Skip to main content
ARS Home » Plains Area » Sidney, Montana » Northern Plains Agricultural Research Laboratory » Agricultural Systems Research » Research » Publications at this Location » Publication #406352

Research Project: Ecologically-Sound Pest, Water and Soil Management Practices for Northern Great Plains Cropping Systems

Location: Agricultural Systems Research

Title: Pea growth, yield, and quality affected by nitrogen fertilization to previous crop in small grain-pea rotations

Author
item Sainju, Upendra
item PRADHAN, GAUTAM - North Dakota State University

Submitted to: Agronomy Journal
Publication Type: Peer Reviewed Journal
Publication Acceptance Date: 4/15/2024
Publication Date: 5/10/2024
Citation: Sainju, U.M., Pradhan, G. 2024. Pea growth, yield, and quality affected by nitrogen fertilization to previous crop in small grain-pea rotations. Agronomy Journal. 2024:1-12. https://doi: 10.1002/agj2.21589.
DOI: https://doi.org/10.1002/agj2.21589

Interpretive Summary: Pea is being increasingly used to replace fallow in the conventional cropping system of small grain-fallow to enhance the sustainability of the cropping system in the northern Great Plains of the United States. Nitrogen fertilizer is usually applied to small grains, but not to pea because pea can fix nitrogen from the atmosphere in small grain-pea rotations. The soil residual nitrogen left after harvest of small grains can affect pea production, but little research has been done to evaluate the effect of soil residual nitrogen on pea growth, yield, and quality. An ARS researcher in Sidney, MT, in collaboration with North Dakota State University, evaluated the long-term (2007-2019) effect of soil residual nitrogen under small grains on pea performance. They reported that increased soil residual N content increased pea yield without affecting protein concentration, although increased soil residual N content did decrease pea test weight. This research demonstrated that producers can enhance pea yield without affecting quality by using the recommended rates of nitrogen fertilizer on small grains in the northern Great Plains.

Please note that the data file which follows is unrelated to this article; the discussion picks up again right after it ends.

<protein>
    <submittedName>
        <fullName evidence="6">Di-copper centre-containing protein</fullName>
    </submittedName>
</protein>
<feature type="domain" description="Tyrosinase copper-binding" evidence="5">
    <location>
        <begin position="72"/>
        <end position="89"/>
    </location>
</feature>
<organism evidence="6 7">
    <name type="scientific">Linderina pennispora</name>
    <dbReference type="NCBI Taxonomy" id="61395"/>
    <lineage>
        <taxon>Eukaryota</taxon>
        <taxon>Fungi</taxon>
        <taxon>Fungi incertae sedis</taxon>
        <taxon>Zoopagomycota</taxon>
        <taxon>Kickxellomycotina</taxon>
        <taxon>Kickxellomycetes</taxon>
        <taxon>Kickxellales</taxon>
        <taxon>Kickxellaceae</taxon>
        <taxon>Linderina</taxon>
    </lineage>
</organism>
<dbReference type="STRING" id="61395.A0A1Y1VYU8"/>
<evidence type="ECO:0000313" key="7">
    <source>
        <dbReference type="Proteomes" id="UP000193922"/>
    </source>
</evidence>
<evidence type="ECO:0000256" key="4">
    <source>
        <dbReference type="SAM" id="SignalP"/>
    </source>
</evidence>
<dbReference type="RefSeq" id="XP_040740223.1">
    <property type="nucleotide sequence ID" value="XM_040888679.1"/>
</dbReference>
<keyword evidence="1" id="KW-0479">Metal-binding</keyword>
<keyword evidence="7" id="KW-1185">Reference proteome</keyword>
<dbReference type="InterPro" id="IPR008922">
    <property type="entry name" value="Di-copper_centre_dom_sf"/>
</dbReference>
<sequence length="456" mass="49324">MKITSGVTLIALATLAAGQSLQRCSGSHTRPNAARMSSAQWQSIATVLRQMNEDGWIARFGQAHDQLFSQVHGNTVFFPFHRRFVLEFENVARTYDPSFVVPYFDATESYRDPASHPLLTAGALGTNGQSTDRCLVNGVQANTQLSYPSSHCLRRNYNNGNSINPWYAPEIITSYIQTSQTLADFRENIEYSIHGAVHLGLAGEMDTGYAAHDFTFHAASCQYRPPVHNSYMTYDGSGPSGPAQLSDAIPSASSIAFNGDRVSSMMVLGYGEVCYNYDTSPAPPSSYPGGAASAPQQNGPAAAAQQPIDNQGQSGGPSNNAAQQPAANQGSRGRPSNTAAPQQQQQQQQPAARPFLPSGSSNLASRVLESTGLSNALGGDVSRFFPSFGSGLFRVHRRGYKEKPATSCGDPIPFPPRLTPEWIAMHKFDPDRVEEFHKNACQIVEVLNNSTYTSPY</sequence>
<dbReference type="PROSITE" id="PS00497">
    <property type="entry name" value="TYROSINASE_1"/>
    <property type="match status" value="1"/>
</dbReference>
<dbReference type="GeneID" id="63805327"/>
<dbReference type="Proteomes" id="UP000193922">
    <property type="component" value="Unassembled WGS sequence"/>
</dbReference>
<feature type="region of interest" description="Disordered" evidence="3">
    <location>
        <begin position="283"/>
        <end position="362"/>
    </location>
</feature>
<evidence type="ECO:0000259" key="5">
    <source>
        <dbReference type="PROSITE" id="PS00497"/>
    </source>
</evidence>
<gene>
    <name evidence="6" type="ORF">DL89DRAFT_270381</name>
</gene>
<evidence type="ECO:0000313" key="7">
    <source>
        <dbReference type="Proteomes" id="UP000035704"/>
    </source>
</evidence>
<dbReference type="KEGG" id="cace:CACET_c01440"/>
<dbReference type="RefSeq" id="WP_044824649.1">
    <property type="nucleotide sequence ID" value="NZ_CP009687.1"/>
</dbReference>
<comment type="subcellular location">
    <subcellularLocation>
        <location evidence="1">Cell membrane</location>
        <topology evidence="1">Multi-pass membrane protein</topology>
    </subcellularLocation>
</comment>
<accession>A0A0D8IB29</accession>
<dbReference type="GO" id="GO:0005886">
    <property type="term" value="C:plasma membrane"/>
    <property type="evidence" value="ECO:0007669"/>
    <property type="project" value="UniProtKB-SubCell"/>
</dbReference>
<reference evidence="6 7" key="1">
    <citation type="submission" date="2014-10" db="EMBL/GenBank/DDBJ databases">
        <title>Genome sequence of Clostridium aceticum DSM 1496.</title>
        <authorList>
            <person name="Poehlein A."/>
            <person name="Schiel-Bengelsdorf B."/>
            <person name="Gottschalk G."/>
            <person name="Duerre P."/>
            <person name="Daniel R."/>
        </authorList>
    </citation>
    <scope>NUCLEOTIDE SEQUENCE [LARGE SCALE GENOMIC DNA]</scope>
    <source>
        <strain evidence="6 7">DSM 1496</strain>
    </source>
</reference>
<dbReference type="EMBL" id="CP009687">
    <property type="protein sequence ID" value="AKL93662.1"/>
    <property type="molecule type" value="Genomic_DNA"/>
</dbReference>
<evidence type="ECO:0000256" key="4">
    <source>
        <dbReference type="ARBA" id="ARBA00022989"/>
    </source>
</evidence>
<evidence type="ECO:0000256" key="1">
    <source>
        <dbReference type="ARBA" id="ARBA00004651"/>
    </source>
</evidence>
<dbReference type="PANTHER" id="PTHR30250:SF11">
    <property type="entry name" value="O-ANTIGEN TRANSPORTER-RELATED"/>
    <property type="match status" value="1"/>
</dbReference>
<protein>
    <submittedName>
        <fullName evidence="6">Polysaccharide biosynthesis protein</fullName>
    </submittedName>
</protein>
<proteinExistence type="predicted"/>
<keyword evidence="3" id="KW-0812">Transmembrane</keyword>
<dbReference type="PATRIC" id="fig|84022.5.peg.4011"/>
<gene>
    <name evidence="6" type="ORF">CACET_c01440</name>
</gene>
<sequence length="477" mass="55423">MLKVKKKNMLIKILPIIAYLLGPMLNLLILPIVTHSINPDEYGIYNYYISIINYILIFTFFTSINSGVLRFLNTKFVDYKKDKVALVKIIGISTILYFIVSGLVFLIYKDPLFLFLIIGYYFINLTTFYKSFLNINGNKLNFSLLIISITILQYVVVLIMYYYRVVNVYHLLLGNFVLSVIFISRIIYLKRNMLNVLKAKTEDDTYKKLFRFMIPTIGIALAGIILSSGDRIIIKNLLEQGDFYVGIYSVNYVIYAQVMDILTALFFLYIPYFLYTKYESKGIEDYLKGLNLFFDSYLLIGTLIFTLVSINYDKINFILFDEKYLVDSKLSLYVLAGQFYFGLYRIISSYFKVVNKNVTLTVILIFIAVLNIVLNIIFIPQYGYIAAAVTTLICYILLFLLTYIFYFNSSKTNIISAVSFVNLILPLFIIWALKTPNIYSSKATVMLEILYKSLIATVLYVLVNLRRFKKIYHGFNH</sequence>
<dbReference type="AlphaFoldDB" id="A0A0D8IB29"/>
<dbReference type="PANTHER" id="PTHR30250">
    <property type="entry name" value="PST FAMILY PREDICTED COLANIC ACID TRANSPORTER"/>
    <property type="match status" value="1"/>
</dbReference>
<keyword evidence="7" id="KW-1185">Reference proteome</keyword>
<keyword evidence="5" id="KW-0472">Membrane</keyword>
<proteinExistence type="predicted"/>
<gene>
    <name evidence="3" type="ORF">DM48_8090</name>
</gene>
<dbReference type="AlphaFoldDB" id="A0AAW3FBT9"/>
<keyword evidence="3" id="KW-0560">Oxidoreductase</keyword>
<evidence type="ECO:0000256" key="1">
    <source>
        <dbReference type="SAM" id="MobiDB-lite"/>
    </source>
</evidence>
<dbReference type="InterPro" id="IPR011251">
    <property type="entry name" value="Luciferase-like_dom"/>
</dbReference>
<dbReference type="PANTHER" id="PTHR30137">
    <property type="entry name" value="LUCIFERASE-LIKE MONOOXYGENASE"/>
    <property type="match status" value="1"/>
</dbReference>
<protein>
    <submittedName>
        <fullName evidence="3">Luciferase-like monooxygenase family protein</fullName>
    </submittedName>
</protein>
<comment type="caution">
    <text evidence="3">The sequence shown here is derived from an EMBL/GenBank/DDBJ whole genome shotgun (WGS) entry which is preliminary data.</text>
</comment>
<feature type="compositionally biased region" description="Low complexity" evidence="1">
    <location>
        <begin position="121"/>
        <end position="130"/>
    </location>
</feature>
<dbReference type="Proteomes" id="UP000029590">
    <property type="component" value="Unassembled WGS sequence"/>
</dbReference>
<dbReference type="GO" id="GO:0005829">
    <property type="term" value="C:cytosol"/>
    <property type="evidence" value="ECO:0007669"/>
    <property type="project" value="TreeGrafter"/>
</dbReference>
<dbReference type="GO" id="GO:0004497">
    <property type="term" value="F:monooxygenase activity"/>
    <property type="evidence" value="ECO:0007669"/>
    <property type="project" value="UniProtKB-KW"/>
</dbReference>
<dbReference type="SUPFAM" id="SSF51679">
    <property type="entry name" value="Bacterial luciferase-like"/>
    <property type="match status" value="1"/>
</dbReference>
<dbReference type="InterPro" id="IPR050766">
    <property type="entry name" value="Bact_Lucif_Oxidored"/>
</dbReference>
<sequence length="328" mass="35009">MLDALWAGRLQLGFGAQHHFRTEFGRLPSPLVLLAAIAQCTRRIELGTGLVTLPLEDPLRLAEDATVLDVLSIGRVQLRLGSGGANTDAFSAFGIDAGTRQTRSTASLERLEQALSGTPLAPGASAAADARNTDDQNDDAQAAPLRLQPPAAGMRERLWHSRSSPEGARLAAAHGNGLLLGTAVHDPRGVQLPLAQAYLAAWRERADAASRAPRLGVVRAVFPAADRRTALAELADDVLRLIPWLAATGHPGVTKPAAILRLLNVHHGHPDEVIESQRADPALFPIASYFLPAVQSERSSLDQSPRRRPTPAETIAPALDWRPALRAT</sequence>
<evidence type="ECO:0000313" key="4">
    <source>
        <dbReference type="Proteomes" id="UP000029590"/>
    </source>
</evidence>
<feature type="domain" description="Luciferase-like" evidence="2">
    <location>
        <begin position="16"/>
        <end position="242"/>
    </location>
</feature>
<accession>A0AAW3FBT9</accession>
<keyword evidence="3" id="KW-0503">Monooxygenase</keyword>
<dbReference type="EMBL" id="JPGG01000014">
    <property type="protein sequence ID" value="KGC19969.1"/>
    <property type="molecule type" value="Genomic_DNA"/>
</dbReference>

Technical Abstract: Starter N fertilization at low rates may enhance pea (Pisum sativum L.) performance, but little information exists about the effect of N fertilization rate to previous crop (NRPC)on peag rowth, yield, and quality in small grain–pea rotations. We examined the effect of N fertilization rates to barley (Hordeum vulgare L.) and spring wheat (Triticum aestivum L.) on succeeding pea growth, yield, and quality in barley–pea and spring wheat–pea rotations from 2006 to 2019 in the semiarid environment of US northern Great Plains. We measured pea plant density, straw and grain yields, harvest index, straw N concentration, grain protein concentration, grain test weight, straw and grain N uptake, and N harvest index. In the barley–pea rotation, pea grain yield increased within creased NRPC. Grain test weight was greater without than with NRPC in 2008 and 2009. In the spring wheat–pea rotation, straw yield was greater for50than0kgNha-1 of NRPCin2014, 2018, and 2019. Grain yield and N uptake were greater with than without NRPC in 2014, 2015, and 2019, but grain test weight varied with NRPC and year. Plant density, harvest index, straw N concentration, grain protein concentration, straw N uptake, and N harvest index varied with year in both barley–pea and spring wheat–pea rotations. Nitrogen fertilization to barley or spring wheatcanenhancesucceedingpeagrainyieldandNuptakeduringyearswithnormal growing season precipitation in barley–pea and spring–wheat pea rotations in the semiarid region of the US northern Great Plains.